sponsor

(redirected from sponsorship)
Also found in: Dictionary, Thesaurus, Medical, Legal, Financial, Wikipedia.

sponsor

1. a legislator who presents and supports a bill, motion, etc.
2. 
a. an authorized witness who makes the required promises on behalf of a person to be baptized and thereafter assumes responsibility for his Christian upbringing
b. a person who presents a candidate for confirmation

sponsor

[′spän·sər]
(communications)
The advertiser who pays part or all of the cost of a television or radio program.
References in periodicals archive ?
Bunu committed to account for the sponsorship and be transparent in everything they did.
Alongside its suite of applications that include Ticketing and Fan Engagement, Sponsorship and Partner Engagement, Konnect, Suites and Premium, and Data Warehouse and Analytics, KORE Software will now boast the most robust and popular sponsorship and inventory management platform in the industry.
[Quotation]"We urge you to abide by your Code of Ethics by withdrawing your sponsorship of the Israel Football Association (IFA) until it ends its involvement in Israel's grave violations of international law and human rights abuses against Palestinians."[Quotation]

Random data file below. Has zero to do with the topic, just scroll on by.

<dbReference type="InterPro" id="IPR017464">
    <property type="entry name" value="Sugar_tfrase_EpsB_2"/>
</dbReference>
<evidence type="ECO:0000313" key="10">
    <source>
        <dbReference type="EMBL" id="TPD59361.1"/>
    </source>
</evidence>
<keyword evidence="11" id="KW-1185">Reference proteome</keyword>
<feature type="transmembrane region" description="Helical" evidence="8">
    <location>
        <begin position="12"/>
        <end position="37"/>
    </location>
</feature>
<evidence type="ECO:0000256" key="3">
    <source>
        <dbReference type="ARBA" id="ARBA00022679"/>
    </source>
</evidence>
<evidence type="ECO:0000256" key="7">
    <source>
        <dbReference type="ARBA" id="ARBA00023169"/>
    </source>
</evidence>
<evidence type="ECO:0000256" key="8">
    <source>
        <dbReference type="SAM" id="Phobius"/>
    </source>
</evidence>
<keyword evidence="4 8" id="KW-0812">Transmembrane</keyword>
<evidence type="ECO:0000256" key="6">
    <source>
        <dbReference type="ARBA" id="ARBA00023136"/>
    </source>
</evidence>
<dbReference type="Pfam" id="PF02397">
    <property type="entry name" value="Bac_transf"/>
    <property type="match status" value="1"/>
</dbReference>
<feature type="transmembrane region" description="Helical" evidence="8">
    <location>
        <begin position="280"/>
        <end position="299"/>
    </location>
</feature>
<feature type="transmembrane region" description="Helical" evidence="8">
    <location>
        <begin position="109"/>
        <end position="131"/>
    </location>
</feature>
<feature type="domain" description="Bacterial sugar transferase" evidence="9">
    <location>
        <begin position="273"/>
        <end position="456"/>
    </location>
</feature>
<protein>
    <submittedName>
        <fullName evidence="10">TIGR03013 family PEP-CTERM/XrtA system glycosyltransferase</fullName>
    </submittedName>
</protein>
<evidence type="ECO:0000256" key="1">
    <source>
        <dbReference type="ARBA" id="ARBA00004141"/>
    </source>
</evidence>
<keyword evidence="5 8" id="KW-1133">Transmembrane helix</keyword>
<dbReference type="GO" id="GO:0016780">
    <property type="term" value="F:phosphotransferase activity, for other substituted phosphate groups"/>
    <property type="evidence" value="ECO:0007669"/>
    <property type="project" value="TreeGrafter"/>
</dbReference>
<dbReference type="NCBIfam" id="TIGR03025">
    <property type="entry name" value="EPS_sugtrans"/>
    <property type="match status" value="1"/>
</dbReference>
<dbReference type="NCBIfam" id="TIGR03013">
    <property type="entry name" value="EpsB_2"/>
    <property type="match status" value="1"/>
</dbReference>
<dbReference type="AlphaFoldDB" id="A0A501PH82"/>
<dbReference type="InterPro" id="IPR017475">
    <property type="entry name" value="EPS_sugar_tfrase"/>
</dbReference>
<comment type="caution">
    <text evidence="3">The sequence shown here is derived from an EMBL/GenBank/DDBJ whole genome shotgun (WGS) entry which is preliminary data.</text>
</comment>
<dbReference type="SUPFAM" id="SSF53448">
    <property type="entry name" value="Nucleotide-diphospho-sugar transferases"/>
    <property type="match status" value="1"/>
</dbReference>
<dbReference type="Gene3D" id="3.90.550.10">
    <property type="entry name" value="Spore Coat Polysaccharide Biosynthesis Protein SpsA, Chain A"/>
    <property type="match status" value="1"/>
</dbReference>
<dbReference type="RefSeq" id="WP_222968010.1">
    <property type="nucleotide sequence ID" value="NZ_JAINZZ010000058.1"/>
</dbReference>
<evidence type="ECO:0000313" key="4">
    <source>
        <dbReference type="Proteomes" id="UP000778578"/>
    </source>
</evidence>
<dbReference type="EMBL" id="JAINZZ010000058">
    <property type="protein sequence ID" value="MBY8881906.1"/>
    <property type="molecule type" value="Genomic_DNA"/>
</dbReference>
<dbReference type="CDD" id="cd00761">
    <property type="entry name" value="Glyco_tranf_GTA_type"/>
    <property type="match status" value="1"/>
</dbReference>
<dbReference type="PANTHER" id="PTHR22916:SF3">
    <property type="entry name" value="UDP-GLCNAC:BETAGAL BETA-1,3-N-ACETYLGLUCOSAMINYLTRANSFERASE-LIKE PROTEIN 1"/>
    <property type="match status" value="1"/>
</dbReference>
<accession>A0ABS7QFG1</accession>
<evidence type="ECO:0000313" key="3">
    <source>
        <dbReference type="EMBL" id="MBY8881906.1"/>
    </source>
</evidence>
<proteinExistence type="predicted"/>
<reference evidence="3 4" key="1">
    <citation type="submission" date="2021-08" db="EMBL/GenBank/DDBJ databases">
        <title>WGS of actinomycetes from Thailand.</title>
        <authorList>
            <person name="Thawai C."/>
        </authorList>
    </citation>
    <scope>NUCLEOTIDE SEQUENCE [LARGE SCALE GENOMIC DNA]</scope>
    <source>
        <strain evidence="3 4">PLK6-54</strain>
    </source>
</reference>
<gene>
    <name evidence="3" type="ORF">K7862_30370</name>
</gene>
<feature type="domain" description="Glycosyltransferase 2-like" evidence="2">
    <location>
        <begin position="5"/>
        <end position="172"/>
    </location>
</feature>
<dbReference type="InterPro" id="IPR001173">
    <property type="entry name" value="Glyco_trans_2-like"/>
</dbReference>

So whether you specialise in table decorations, or are a small firm looking to showcase your goods and services to the business community in Solihull, then sponsorship may be a great way to give your firm a boost.
With corporate sponsorships like Telkom's guaranteeing the game's growth, the potential to dominate the sport on a global stage in the near future is realistic,' he said.
Under the agreement, TPB would provide sponsorship worth P11.2 million in exchange for event tickets, plugs, and media booths.
From an academic perspective, private sponsorship offers a unique opportunity to explore perceptions and experiences of an encounter between citizen (member) and refugee (other) that is both highly personal and constituted and mediated by the state.
"In 2016, Adidas ended its sponsorship of the International Association of Athletics Federations, regarding the doping and corruption scandals plaguing the organization as a breach of the contract.
The study also found that brand sponsorship appeals to young audiences and, for 79 per cent of the UK audience, it is an accepted part of a TV experience.
By accomplishing a few simple things, nonprofits can create a sponsorship experience that is not only hassle-free, but one the donor will desire to develop and ultimately renew year after year.
Many sport organizations rely on sponsorship as an increasingly important means for survival.